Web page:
The U.S. House of Representatives is the latest government entity to take aim at TikTok, banning the popular Chinese social media app from House-issued mobile phones.
House Chief Administrative Officer Catherine L. Szpindor sent out a memo, which NBC News obtained Dec. 27. Szpindor said her office’s cybersecurity unit determined that TikTok is a “high risk to users due to a number of security risks,” NBC News reported.
Both lawmakers and staffers must delete TikTok from their phones and cannot download the app, per the new directive.
NBC quoted the memo, “House staff are NOT allowed to download the TikTok app on any House mobile devices. If you have the TikTok app on your House mobile device, you will be contacted to remove it.”
This comes, NBC said, as a measure banning TikTok on some government devices was included as part of the controversial $1.7 trillion omnibus spending bill passed last week by Congress.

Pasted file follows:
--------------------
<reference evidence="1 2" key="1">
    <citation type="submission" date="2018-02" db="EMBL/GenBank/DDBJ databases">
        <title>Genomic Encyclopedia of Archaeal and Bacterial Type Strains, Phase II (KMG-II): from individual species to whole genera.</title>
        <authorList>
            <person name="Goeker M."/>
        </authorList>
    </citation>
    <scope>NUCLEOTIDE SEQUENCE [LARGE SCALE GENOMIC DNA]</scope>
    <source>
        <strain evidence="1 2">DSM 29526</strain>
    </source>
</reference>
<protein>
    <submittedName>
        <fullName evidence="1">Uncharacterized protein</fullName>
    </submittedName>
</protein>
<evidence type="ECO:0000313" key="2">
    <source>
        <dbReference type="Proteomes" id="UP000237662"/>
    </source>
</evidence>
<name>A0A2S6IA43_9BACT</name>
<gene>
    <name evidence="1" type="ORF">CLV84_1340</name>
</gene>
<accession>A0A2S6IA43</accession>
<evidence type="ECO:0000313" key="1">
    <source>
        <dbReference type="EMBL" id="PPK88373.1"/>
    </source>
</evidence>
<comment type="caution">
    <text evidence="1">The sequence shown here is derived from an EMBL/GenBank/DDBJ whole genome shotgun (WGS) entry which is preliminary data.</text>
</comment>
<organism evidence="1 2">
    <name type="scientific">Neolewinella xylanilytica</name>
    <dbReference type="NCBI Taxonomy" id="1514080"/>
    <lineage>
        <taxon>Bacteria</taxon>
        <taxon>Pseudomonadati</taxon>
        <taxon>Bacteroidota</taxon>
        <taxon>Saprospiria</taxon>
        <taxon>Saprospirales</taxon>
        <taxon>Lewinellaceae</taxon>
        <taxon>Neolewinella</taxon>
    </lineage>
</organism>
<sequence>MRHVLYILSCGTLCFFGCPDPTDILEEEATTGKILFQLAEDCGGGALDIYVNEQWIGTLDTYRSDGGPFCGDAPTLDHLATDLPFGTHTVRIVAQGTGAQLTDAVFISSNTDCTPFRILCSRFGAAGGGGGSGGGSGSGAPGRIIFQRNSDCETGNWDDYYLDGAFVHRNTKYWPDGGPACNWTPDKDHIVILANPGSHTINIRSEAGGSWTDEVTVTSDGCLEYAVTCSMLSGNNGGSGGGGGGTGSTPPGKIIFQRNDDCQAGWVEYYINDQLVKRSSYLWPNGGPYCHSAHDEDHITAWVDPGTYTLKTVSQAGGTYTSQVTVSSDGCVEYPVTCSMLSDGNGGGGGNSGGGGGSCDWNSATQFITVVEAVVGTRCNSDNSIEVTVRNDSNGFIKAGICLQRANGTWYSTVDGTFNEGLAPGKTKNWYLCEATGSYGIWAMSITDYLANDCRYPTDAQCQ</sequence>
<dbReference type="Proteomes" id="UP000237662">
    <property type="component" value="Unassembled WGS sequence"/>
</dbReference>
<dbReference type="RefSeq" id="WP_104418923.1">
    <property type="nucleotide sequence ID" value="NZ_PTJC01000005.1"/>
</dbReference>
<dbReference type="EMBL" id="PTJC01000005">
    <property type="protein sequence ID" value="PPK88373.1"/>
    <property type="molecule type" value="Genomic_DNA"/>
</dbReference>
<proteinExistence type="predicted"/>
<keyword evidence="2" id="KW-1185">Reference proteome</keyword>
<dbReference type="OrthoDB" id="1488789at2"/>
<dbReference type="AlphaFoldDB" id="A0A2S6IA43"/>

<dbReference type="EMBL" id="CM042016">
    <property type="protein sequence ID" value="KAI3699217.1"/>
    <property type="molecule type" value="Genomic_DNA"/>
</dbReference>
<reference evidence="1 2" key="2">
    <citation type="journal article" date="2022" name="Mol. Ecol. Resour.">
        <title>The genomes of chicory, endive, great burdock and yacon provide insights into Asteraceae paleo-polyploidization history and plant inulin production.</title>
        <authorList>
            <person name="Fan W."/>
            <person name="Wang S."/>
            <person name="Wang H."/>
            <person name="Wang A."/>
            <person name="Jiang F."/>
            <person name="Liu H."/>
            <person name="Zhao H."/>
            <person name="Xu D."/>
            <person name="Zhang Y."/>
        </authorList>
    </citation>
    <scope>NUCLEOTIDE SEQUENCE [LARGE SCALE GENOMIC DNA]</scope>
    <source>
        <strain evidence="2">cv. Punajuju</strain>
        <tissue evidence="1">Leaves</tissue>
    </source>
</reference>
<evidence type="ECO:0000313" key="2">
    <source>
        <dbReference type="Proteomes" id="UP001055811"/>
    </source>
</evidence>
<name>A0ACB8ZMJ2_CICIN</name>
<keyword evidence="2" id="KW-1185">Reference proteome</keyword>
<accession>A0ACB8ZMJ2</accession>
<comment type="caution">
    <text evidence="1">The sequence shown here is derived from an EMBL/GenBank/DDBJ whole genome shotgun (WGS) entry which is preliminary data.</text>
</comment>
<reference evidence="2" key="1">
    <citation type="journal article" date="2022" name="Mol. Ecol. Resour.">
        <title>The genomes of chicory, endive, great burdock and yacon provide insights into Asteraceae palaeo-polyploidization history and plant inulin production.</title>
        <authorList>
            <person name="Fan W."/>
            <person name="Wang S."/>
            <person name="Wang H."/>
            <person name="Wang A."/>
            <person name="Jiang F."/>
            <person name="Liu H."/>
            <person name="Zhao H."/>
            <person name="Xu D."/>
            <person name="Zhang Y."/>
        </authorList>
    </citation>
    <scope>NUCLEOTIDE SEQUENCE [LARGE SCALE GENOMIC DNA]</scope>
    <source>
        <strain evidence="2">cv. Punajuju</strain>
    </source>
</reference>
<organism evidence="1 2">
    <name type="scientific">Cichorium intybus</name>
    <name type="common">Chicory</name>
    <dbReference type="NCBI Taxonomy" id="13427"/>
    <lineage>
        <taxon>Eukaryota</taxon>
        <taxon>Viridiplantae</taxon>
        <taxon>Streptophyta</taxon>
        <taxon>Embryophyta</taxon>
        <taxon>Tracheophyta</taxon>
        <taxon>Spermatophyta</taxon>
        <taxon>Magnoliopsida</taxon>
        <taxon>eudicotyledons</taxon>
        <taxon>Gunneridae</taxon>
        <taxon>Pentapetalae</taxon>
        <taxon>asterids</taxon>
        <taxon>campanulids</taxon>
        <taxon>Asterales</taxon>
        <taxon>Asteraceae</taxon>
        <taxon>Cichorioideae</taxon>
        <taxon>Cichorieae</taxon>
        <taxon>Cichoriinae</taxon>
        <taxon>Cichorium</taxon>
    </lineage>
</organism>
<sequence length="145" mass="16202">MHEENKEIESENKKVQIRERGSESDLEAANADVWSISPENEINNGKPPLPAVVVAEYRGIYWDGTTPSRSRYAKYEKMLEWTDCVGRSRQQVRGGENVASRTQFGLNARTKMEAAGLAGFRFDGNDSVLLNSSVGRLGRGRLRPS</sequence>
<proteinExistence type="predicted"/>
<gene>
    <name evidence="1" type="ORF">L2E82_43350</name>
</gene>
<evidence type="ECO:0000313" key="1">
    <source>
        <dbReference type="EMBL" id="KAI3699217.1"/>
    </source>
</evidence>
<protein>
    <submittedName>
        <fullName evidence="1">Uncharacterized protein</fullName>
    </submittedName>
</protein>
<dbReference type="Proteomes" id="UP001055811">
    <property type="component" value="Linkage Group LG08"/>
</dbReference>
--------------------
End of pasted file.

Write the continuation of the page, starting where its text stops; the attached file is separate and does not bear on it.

But the measure targeting TikTok and any other ByteDance app only applied to executive branch devices, not to Congress. The Senate still hasn’t banned TikTok, but Sen. Marco Rubio (R-FL) has called for the U.S. to ban TikTok entirely.
Multiple states have also banned TikTok on state devices, including Virginia, South Dakota and Kansas. FBI Director Christopher Wray has warned about the potential security risks of TikTok, NBC noted.
TikTok also censors heavily. MRC Free Speech America found in August the platform “permanently banned” 11 pro-free speech organizations.
Conservatives are under attack. Contact TikTok via email at firstname.lastname@example.org and demand Big Tech be held to account to mirror the First Amendment and provide transparency. If you have been censored, contact us at the Media Research Center contact form, and help us hold Big Tech accountable.